LOVE, ART, THOUGHT - Searching for the Magic Connection in the Sacred Space


MASTERCLASS by Terrence McNally, directed by Dimitri Toscas

Carolyn Hennesy and Roy Abramsohn in "Masterclass"

This is the first production of the Garry Marshall Theatre (formerly the Falcon), but I have to admit that I didn't have high expectations.  The play Masterclass was first produced in 1995 - right here at the Ahmanson,  then on Broadway - with Patti Lupone as the aging Maria Callas and the young Audra McDonald as one of her students; and it's been revived several times since.  Was this really how you want to kick off a new theatre?  Well, it turns out that the answer is Yes.  This is a stellar revival.  In fact, it's so alive, so strong moment-to-moment, that it doesn't feel like a revival, it feels like an Event.  This is largely thanks to Carolyn Hennessy, who is wonderful and simply seems to BE Maria Callas.  She inhabits the play, she comes to life as a creature of the stage, full of joy, sorrow and many contradictions.  But everything is excellent in this production, from Callas's students (I was especially taken with Landon Shaw II as a tenor who is especially taken with himself) to Manny the accompanist (Roy Abramsohn) to Francois-Pierre Couture's heartbreakingly beautiful stage design of the naked stage.  Credit must go to director Dimitri Toscas, who is also co-director of the Garry Marshall Theatre (GMT).  He clearly has a passionate connection to this play and to the character of Callas.  He deeply feels her pain - the pain of dislocation and loneliness.  "You know the only place where Callas truly fit in? On stage. In the opera house," Toscas writes in the program notes and wonderfully dramatizes on the GMT's stage.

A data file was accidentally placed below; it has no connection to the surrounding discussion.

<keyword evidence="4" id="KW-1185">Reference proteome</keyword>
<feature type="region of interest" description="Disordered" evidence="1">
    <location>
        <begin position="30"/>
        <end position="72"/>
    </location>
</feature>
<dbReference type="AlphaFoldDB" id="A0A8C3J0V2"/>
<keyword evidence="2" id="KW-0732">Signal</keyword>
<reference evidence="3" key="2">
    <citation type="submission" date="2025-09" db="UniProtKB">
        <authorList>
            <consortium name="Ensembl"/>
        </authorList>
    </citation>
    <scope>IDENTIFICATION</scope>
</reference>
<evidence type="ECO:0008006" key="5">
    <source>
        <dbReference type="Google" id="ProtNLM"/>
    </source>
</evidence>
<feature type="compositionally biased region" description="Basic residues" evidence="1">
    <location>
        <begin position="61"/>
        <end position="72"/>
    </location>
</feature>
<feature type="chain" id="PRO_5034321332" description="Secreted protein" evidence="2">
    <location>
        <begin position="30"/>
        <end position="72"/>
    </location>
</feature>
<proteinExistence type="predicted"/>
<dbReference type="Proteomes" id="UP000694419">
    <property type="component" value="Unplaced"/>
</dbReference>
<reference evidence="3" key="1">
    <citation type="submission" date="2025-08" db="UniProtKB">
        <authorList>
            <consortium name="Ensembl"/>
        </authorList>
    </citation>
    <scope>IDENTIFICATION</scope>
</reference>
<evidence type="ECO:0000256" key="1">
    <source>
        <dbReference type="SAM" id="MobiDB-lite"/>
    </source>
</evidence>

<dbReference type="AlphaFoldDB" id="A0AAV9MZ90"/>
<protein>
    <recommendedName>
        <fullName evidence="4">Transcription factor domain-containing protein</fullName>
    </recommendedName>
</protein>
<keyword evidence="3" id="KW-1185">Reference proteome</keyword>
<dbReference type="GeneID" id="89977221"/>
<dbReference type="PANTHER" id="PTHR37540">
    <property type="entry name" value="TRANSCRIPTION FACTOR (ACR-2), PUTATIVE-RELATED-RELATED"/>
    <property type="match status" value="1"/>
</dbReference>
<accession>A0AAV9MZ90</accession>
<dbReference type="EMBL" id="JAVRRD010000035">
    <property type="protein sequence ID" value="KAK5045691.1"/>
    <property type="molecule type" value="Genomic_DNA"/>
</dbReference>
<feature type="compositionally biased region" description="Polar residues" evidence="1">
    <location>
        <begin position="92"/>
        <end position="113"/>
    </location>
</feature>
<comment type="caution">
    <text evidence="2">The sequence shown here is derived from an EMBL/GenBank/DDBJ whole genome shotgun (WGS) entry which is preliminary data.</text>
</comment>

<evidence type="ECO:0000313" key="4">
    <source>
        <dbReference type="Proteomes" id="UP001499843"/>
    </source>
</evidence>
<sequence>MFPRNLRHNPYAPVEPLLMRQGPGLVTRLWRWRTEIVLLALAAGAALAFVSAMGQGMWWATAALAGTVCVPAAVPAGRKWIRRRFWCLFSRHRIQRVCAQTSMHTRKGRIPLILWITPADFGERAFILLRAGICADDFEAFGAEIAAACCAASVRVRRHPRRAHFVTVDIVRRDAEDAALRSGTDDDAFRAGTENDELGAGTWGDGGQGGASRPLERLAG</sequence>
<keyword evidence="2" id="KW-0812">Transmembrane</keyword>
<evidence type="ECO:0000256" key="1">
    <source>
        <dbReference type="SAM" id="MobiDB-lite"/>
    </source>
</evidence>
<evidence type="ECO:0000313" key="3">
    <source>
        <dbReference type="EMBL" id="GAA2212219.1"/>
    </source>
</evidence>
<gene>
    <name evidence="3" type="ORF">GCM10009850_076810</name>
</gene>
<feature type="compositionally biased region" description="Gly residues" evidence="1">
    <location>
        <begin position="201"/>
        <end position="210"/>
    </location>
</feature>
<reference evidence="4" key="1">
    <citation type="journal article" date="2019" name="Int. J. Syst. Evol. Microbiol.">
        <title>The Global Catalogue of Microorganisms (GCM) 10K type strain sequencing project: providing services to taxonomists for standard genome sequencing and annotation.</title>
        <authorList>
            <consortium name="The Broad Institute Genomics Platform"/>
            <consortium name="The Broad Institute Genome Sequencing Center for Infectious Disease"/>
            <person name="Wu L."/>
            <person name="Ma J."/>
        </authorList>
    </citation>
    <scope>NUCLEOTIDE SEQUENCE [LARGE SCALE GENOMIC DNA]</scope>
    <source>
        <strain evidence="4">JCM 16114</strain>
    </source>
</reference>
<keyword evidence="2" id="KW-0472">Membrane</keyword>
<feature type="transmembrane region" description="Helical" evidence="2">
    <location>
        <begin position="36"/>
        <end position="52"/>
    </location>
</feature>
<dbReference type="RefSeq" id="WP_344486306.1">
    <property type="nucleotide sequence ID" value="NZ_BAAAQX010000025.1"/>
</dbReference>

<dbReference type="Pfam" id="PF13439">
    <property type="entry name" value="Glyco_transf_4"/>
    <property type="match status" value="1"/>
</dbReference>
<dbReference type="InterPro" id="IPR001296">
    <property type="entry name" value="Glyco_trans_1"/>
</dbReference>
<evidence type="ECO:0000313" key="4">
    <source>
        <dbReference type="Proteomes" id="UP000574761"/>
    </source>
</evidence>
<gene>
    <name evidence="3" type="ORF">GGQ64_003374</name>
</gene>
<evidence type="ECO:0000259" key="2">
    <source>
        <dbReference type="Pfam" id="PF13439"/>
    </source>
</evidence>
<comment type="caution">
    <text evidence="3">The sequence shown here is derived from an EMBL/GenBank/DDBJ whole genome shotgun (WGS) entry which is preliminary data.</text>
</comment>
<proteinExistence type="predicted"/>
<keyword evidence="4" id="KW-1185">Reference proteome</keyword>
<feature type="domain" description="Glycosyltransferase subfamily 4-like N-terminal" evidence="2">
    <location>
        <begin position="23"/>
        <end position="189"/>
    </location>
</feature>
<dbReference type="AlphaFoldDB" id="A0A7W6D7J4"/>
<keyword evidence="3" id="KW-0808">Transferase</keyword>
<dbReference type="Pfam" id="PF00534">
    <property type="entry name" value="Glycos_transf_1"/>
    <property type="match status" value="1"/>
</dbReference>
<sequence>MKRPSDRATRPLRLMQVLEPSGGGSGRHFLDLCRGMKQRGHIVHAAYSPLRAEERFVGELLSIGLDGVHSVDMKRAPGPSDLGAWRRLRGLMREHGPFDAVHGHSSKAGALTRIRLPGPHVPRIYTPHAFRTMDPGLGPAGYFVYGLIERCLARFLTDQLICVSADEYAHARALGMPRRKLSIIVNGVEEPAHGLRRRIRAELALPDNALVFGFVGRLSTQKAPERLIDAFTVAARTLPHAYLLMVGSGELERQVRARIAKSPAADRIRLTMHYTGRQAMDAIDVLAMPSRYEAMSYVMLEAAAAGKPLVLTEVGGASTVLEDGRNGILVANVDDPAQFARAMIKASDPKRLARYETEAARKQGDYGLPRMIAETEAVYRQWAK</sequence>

INCOGNITO by Nick Payne, directed by Katharine Farmer

Claire Adams and Henry Jacobson in "Incognito"

I was fortunate enough to catch the West Coast premiere of British playwright Nick Payne's new play Incognito at the Rubicon in Ventura, and to my mind it confirms that he may well be the second coming of Thom Stoppard.  The play scrambles together three different story-threads having to do with the act of cognition and the very real possibility that our sense of self may be the biggest delusion of all.  It is not a perfect play by any means - as Philip Brandes in the LA Times pointed out, it may add on one subplot too many, which invite a confusion that threatens to obscure how brilliantly it explores the intersecting byways of consciousness, identity and memory.  It's simply the most exciting and challenging play I've seen this year.  Under the guidance of Katharine Farmer, the cast of four actors - Claire Adams, Joseph Fuqua, Henry Jacobson and Betsy Zajko - is excellent, making hairpin emotional turns and seamless character transitions.  Here's hoping that CTG or the Geffen or Roguemachine or some other adventurous purveyor of new plays brings this production to Los Angeles, where it deserves to be seen by a much wider audience.